An Introduction to Feature and Level Surveys
Land subdivision development is a tricky process that requires a lot of input from the developers, architects and surveyors. Developers have to consult land surveyors to ensure they are abiding by council and state laws in regards to building zones. One way for the developer to do this is through a feature level survey. This type of survey records the current state of a piece of land and can help you to determine what can be built on the property. Read on to find out more.
What Does a Feature Level Survey Cover?
A feature level survey will examine existing structures, fences, utility services, drains, adjoining structures, trees and access roads. It is important that the surveyor looks over or walks the property to ensure everything is recorded. This can include the shapes of fences, trees, bushes, boulders, driveways with gates and other structures. It also includes other surveying techniques such as a datum point and advanced measuring that will help determine where roads and access points are in relation to surrounding areas. If there are any concerns about anything, then the surveyor can suggest amendments that can be discussed amongst all interested parties. The best way for you to describe any changes you wish to make is in reference to this survey plan; however, it is wise to seek professional advice from a local land surveyor.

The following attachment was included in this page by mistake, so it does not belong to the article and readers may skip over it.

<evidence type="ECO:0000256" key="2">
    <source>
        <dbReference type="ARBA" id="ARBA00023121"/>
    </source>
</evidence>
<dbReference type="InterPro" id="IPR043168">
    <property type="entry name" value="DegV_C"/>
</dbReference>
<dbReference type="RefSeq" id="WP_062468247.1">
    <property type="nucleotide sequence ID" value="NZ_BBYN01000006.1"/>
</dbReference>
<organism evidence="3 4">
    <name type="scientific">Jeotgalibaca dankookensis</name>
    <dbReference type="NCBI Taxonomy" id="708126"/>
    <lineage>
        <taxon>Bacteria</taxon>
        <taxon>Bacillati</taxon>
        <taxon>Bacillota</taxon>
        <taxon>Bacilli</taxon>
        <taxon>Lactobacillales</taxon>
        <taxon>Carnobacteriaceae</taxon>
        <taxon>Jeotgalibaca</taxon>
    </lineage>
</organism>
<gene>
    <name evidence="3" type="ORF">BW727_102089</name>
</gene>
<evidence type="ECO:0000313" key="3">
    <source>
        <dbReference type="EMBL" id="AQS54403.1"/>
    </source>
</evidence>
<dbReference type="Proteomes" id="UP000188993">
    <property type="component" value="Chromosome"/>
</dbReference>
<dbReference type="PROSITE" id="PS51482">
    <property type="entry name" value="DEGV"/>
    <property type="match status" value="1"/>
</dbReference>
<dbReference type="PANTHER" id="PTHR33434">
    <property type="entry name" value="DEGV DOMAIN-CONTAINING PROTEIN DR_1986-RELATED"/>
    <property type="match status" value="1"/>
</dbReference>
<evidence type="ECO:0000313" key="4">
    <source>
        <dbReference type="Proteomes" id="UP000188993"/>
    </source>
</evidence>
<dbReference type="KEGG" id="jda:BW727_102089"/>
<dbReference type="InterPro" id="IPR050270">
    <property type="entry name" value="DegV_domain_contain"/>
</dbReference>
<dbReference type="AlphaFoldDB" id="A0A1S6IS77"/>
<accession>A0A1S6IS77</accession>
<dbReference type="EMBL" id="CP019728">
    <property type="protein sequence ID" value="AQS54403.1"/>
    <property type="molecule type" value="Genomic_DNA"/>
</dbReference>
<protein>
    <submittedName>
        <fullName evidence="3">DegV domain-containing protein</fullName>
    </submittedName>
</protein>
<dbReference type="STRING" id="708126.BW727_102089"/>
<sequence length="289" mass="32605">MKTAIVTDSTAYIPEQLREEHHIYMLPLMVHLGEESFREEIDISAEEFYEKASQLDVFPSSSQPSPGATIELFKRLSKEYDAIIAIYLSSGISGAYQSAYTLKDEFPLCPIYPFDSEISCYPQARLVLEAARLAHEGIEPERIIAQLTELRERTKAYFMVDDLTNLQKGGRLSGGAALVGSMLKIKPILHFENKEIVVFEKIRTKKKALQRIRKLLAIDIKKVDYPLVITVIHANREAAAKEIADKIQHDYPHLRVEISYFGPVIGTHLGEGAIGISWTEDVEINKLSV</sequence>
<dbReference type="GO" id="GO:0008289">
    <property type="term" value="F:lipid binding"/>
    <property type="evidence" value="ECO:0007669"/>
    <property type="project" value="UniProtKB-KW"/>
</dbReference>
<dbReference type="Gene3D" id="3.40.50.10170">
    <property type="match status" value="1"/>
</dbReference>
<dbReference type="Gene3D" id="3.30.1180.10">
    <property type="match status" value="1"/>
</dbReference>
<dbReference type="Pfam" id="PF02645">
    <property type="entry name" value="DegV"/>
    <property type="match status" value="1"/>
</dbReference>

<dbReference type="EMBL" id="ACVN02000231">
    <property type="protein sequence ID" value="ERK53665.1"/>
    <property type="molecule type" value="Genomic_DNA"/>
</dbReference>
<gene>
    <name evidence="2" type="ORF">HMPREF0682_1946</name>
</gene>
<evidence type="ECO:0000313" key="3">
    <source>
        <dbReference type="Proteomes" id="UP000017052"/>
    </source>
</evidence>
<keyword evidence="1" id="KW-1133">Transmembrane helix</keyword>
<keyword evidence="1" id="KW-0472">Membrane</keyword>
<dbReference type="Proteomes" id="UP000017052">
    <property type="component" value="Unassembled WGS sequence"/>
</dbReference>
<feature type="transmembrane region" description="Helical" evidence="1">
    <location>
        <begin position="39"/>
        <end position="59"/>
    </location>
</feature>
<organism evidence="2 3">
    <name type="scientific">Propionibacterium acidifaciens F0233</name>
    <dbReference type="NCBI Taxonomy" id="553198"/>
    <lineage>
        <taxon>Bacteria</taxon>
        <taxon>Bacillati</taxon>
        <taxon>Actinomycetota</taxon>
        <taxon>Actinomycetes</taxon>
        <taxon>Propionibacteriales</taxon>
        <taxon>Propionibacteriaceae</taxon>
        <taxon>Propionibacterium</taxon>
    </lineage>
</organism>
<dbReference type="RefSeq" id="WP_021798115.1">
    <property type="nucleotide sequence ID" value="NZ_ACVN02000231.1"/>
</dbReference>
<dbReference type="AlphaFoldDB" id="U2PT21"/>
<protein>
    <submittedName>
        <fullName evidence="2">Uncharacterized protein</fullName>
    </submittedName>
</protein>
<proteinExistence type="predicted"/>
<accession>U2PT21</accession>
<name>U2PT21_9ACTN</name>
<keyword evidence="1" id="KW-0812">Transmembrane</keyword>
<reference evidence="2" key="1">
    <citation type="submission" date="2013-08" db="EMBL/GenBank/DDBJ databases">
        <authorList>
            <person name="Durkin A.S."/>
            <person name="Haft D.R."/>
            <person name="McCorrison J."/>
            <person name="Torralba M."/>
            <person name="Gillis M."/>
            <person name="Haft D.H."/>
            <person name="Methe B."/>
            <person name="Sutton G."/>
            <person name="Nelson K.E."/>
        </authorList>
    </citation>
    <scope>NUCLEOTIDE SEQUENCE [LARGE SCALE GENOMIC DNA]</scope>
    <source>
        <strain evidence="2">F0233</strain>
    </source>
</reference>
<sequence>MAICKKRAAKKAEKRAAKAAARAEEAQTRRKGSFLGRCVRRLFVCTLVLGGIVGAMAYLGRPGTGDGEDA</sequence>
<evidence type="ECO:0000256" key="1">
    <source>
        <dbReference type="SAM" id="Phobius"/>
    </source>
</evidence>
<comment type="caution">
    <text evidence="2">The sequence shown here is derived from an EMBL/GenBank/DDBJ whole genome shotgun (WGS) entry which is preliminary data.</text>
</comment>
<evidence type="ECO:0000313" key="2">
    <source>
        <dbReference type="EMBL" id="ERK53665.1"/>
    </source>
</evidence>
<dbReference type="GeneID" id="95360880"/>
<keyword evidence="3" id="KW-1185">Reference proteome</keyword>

How Long Does a Survey Take?
A feature level survey will take anywhere between a few days and a few weeks depending on the size of the property and how much detail is required. Once the survey has been completed, a report will be drafted containing details and floor plans of all structures, trees, fences, driveways etc. along with a description of the existing condition of the land. The report will suggest any amendments that need to be made in regards to future subdivision of the land as well as any best practice suggestions. These suggestions can be discussed further between the client and surveyor. The drafts will then be corrected by the land surveyor until both parties are happy with the result. The final report is signed off by all parties saying they accept it as final and accurate.
If you're interested in purchasing a new home or investment property from a development range then please contact a land surveyor today. They can also tell you more about building subdivision development and what it entails.